MHQ: The Quarterly Journal of Military History


When Andy Rooney died in 2011 at age 92, he was probably best known for his folksy, often cranky commentaries for the CBS television program 60 Minutes. (The 1,097th installment of “A Few Minutes with Andy Rooney,” the show’s closing segment, had aired a month earlier.) But Rooney’s debut as a journalist came in 1942, just a year after he was drafted into the U.S. Army for service in World War II, when he signed on as a reporter for the military newspaper Stars and Stripes.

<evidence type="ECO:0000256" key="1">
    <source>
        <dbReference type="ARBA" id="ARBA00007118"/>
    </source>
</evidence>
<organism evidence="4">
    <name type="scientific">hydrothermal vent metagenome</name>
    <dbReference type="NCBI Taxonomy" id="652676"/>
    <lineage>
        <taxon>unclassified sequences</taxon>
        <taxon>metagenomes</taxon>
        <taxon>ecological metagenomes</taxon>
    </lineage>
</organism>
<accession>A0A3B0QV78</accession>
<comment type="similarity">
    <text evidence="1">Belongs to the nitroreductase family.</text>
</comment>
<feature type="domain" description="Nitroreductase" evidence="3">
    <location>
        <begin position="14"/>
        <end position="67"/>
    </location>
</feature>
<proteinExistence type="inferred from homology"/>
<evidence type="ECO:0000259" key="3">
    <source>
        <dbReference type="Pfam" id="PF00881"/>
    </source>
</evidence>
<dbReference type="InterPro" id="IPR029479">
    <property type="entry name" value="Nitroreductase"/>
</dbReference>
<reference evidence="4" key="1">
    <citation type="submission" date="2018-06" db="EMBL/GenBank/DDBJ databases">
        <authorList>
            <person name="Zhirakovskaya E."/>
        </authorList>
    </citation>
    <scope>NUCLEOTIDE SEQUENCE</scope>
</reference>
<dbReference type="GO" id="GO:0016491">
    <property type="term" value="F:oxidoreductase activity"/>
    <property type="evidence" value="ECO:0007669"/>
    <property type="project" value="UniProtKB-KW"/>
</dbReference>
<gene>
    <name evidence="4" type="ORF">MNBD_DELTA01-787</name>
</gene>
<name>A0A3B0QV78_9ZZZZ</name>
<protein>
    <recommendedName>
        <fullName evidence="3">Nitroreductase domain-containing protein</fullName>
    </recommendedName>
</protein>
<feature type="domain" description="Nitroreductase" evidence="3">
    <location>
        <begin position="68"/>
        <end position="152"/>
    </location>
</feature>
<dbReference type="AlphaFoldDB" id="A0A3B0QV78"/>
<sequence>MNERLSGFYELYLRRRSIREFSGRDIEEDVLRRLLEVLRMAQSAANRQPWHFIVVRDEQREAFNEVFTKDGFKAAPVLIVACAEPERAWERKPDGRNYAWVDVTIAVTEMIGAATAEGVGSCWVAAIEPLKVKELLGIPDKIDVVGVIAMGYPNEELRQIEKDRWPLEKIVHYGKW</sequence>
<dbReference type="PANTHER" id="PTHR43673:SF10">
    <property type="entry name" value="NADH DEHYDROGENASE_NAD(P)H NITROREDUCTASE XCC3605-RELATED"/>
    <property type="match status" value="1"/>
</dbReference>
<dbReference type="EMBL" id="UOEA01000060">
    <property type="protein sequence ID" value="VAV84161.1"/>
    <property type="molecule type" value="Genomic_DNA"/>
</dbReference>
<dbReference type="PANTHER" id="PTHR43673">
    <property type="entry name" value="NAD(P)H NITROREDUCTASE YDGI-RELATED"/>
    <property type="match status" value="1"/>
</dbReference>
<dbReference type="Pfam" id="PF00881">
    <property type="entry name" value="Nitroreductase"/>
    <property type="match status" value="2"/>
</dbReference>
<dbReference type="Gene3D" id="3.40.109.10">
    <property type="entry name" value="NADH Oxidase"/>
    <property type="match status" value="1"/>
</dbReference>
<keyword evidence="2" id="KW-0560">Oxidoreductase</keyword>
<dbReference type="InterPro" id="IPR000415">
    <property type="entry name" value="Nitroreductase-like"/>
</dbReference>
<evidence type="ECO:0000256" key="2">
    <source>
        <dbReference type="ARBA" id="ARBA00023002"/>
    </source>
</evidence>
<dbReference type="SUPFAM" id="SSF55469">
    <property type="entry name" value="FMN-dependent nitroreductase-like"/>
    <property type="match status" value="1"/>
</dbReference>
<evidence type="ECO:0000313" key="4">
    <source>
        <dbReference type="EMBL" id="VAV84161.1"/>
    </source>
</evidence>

“They needed reporters and newspaper people,” Rooney recalled in an interview in 2006. “I lied and said I was one and got the job and held on until I learned how to do it. And it was probably the single most fortuitous event in my life because I got to go everywhere. I saw the war like nobody—very few people saw World War II as I did because there was nowhere I couldn’t go.” Soon Rooney would fly on dangerous combat missions with the Eighth Air Force, follow Allied troops ashore at Normandy

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